By Kristina Houck
The Del Mar City Council on Oct. 7 continued its vote on an ordinance that would allow emergency shelters in the city’s north commercial zone — a move that would put the city into compliance with state legislation.
“There is no plan to build, operate or install any emergency shelters,” said Kathleen Garcia, Del Mar’s planning and community development director. “That does not show up on the city’s capital improvement program, nor is it required by the state. The only thing that is required by the state is that it is not precluded. Therefore, a minimum of one zone needs to be identified.”
The council adopted its housing element in May 2013, which was certified by the state in June. The plan, which includes a number of goals, policies and programs to address the city’s housing needs, did not identify a zone for emergency shelters. Defined by state law, an emergency shelter offers up to six months of temporary housing for the homeless.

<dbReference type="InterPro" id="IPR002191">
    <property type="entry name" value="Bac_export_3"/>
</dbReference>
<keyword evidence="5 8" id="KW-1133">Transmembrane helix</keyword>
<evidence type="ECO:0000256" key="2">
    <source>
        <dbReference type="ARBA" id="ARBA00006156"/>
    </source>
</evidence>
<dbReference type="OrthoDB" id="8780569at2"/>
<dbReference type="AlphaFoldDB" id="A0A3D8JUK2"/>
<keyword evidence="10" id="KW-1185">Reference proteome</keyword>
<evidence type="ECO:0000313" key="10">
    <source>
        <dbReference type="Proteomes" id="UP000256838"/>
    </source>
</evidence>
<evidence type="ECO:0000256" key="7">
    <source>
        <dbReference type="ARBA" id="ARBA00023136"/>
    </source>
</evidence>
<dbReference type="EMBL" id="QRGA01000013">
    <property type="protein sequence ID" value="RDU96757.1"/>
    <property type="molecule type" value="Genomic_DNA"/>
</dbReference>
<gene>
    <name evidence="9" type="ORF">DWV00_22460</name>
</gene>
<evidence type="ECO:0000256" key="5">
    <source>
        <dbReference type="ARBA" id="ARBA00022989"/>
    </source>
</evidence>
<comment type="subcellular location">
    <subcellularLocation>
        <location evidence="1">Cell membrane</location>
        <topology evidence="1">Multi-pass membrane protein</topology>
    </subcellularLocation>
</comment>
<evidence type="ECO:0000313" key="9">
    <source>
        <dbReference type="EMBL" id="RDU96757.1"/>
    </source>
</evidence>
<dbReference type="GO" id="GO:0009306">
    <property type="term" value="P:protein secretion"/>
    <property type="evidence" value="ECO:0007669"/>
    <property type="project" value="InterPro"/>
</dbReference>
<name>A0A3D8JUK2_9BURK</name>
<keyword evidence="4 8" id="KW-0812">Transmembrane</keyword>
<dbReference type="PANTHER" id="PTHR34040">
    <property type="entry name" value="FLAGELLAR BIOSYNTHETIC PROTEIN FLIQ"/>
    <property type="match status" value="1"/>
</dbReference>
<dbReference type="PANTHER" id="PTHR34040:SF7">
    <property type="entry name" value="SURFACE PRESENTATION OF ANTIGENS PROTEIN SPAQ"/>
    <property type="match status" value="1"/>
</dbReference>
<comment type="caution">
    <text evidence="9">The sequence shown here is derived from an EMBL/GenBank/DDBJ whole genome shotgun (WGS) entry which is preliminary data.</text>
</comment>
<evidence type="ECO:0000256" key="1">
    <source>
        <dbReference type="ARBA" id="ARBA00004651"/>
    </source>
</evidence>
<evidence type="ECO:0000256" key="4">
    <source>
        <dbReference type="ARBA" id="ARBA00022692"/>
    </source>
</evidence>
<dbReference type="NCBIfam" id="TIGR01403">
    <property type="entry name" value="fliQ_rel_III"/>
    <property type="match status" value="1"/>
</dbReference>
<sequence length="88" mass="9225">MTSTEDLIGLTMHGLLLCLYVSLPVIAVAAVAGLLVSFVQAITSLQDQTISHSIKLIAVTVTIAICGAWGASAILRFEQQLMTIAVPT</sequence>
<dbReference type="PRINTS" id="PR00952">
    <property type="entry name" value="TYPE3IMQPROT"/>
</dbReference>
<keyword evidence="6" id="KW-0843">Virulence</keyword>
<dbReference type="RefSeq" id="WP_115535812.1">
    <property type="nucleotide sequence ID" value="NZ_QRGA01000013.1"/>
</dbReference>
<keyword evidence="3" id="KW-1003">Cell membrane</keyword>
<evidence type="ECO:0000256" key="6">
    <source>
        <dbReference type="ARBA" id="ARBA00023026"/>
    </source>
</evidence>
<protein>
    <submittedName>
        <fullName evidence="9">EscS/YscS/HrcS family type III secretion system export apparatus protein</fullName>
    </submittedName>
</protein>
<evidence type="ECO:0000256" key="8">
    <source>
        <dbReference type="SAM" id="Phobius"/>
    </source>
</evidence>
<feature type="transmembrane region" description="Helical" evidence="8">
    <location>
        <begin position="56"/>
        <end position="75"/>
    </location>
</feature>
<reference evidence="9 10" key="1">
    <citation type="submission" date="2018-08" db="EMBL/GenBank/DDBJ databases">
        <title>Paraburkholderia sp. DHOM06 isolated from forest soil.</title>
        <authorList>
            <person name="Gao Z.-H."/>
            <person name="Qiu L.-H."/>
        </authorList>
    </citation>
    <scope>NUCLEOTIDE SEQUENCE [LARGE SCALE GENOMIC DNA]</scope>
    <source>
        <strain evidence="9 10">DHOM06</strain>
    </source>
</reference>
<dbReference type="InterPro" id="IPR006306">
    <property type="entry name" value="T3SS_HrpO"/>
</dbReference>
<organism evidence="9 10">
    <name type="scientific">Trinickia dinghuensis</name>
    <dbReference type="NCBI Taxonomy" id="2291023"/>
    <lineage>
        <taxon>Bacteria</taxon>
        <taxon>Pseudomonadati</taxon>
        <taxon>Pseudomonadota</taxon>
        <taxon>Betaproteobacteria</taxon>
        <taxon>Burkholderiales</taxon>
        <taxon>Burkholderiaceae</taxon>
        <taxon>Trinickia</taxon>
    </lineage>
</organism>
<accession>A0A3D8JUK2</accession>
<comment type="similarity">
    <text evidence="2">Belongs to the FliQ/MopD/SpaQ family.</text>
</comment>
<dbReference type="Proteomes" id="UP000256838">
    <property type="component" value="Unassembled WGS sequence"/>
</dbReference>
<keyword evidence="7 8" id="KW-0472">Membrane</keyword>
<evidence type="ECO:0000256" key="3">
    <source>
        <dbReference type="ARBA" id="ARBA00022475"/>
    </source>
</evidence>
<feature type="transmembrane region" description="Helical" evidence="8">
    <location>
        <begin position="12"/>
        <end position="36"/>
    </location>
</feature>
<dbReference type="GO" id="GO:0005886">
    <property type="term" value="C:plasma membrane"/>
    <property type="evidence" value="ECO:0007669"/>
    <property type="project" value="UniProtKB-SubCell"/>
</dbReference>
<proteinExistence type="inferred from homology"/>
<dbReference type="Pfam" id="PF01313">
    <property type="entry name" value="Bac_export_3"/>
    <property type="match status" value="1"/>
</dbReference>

Under the proposed ordinance, shelters must be located at least 300 feet from homes, schools or other emergency shelters in the north commercial zone, a roughly 15-acre section of the city that has 28 developed buildings and is located along the major transportation corridor. Shelters would have a maximum of 10 beds and would be open to people for six months, with a 60-day waiting period between stays. Shelters must also have on-site security.
“State law requires that the use of a homeless shelter must be allowed by right, which mean that it has no special permit,” said Garcia, who noted that shelters could also be used for emergencies such as a fire or flood. “That is a requirement by the state of California that all jurisdictions must comply with.”
Concerned about property values, two Del Mar residents suggested the city designate the Public Works Department or other city-owned land instead.
“I think we’re opening a door that we may not want to open. Why do we want to allow the homeless to live right next to the single-family properties in Del Mar?” asked resident Sharyn Daly. “Why don’t you make us all happy and designate property that the city owns? Then the city can decide whatever they want to do with it.”
Council members continued the matter to the Oct. 21 meeting, so staff could explore whether the 300-foot requirement could be expanded, determine the temporary nature of the ordinance, and provide a map of the zone.